That’s MISTER mad scientist to you

This ought to be my fourth day at the con report. Except we were barely at the convention at all today. We slept in a bit. We packed out the room. We met some friends for breakfast. We walked around the dealers’ room one more time (and picked up one thing). And then we headed home.

This was my 25th NorWesCon—in a row. Obviously I enjoy going to this convention, and I enjoyed myself this year. This was one of the years where I attended almost no actual convention activities, so all of my enjoyment was due to time spent with friends also attending the convention and all the writing I got done at the con.

For a number of years I have purchased my membership to the next year’s convention before leaving the current con. And for the last several years I have made a point of choosing a new badge name for the next year’s con. Usually it is a spur of the moment choice while I have been standing in line. This year’s badge name was “That’s MISTER mad scientist to you,” with a conscious decision to use ‘mister’ rather than ‘doctor’ so I could go into a spiel about how everyone is so elitist, buying into the credential myth that only if one has completed a doctorate are they able to make a meaningful contribution to scientific villainy, et cetera.

Similarly, for some years now I have been reserving hotel space for the subsequent convention before leaving the current con. Given that a couple of times I failed to reserve a room before the hotel filled up, and buying a membership well in advance provided a discounted price, both of these habits seemed merely prudent measures.

Or, perhaps, they are signs of someone stuck in a rut.

I published an essay some time ago asserting the argument that repetition alone, no matter how long, is not sufficient proof of one’s being in a rut. Don’t believe me? When has anyone rational ever accused someone else of being in a breathing rut?

There are things I love about my annual Easter vacation:

  • someone else deals with things like making the bed, cooking meals, and cleaning dishes for a few days
  • hang out with some friends that I don’t see often enough the rest of the year
  • see lots of costumes and other cool things
  • buy things that I might not have found/have never seen anywhere else
  • encounter enough ideas of the fantastical and otherwise see things out of my ordinary day-to-day encounters to provide some of that vital inspiration needed to write
  • eat and drink things that I don’t normally
  • play fun/strange games such as Give Me The Brain with aforementioned friends I don’t see often enough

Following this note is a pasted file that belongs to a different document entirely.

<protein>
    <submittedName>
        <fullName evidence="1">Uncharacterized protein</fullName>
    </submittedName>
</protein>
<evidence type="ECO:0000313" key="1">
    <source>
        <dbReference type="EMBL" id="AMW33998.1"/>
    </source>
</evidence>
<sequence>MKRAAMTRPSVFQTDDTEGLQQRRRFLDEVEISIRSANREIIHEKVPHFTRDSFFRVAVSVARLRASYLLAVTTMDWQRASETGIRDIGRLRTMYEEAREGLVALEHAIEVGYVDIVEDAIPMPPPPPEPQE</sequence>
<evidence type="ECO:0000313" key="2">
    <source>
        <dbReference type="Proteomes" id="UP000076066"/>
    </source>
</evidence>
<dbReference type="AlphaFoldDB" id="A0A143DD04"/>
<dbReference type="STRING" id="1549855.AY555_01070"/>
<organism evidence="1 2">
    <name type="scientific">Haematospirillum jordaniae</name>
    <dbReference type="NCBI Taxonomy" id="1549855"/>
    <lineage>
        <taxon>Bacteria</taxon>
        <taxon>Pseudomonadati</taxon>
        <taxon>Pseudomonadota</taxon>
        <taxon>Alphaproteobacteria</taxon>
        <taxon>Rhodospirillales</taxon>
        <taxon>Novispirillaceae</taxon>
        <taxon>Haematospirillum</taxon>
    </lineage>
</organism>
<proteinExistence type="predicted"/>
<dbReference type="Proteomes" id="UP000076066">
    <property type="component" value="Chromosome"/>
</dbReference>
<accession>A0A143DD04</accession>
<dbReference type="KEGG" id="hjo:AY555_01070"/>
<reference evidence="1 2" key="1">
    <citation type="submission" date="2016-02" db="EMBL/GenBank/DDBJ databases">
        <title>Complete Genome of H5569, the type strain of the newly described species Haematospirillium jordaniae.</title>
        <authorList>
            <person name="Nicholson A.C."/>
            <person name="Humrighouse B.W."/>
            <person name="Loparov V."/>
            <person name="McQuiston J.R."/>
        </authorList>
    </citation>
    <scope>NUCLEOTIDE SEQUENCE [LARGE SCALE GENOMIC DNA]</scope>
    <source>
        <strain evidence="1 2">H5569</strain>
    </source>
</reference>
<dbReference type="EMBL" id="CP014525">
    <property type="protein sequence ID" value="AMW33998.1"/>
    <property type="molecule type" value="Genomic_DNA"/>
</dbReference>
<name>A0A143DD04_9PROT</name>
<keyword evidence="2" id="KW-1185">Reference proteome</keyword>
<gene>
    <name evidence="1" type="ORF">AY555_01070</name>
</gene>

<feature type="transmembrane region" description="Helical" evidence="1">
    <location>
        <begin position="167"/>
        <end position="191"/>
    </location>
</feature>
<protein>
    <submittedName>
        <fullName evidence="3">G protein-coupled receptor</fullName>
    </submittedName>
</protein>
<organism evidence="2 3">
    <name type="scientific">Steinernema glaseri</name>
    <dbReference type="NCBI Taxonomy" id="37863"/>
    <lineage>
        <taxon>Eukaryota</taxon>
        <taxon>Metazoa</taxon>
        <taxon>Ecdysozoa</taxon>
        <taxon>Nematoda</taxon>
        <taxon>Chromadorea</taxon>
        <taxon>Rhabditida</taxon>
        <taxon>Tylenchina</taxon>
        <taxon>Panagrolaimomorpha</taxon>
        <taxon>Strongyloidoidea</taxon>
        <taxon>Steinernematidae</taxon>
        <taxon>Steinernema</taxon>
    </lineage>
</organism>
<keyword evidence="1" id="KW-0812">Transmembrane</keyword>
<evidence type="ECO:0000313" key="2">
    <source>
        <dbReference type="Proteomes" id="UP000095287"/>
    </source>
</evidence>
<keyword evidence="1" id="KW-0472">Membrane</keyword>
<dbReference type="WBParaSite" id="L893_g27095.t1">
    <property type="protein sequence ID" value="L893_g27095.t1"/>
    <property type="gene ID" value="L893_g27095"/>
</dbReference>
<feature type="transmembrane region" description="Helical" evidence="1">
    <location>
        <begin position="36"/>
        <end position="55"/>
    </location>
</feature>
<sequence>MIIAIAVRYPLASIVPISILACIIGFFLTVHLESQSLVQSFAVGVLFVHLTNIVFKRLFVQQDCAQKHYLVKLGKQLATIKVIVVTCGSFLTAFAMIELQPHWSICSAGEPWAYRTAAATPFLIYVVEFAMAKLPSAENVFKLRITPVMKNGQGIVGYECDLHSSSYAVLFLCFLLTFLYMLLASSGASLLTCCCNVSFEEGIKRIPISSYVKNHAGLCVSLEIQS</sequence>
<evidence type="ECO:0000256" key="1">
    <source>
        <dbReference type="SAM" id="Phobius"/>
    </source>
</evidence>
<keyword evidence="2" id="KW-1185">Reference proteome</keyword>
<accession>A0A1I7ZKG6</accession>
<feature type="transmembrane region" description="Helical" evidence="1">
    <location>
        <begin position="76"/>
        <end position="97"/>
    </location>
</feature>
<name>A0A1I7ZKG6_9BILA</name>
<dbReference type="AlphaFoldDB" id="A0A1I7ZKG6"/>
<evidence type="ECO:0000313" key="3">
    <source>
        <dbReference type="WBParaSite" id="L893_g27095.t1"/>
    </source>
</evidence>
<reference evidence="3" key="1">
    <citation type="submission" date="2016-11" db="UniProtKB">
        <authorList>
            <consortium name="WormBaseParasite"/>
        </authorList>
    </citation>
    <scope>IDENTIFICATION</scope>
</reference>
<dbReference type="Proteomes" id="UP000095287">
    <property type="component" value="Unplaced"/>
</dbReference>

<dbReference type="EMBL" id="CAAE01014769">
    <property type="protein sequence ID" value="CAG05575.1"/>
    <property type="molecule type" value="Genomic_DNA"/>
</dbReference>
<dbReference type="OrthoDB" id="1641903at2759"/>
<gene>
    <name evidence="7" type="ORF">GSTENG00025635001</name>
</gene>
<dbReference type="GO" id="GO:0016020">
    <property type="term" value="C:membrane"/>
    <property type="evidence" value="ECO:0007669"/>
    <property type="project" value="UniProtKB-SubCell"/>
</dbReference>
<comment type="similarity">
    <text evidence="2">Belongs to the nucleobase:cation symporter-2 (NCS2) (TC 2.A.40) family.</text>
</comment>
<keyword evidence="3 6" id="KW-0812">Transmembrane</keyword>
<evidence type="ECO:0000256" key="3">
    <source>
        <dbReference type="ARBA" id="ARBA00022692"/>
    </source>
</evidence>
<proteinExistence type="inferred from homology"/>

All good things. However, most of the items don’t actually require a sci-fi/fantasy/comics/what-have-you convention. It’s easier to get the friends together with the impetus of the con, but we could, if we really wanted, do it another way. Even those items that require a con, none of them require this particular convention. NorWesCon being the large, regional general interest sci-fi con means that it is the one easiest to get many of my friends to.

On the other hand, there are downsides:

  • it is a large convention which technically outgrew its venue years ago, which contributes to a number of less-than-ideal situations listed below
  • the hotel restaurants all have the same limited menu for the entire weekend
  • restaurants within walking distance are also limited
  • parking is a nightmare
  • the crowds in the halls are often annoying at best
  • a high percentage of the events I’d like to get to are in rooms that are too small to accomodate the numbers who want to attend, so I end up not seeing the few things I want to see
  • for a certain period of time (several years ago) the programming staff were actively and unapologetically hostile to anything related to anthropomorphics. Though they deny it now (and have always had a number of fur fans on the con committee), the kindest thing you could say would be that the con has a passive-aggressive attitude toward the sub-genre.
  • SakuraCon usually being the same weekend and many times larger means that all the anime-related dealers are elsewhere, and the con has dropped most, if not all, anime programming
  • a lot of the friends I wish could attend either can’t or for various reasons it is very inconvenient

Again, not all of those are unique to this convention.

For a few years various friends have been urging us to attend some other cons. Locally we’ve attended at least semi-regularly: Rain Furrest, SteamCon, and Foolscap (and a few others, but either only once, or long, long ago). My favorite out of town cons are Midwest Furfest and OryCon, which unfortunately are often at the same time. This year we’re attending Everfree NW. And we had planned to give the next RustyCon a try.

At the moment I’m leaning toward attending both RustyCon and NorWesCon next year, but if we enjoy the actual convention events at RustyCon more than I have the last few years at NorWesCon, we may drop NorWesCon.

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About fontfolly

I've loved reading for as long as I can remember. I write fantasy, science fiction, mystery, and nonfiction. For more than 20 years I edited and published an anthropomorphic sci-fi/space opera literary fanzine. I attend and work on the staff for several anthropormorphics, anime, and science fiction conventions. I live near Seattle with my wonderful husband, still completely amazed that he puts up with me at all.

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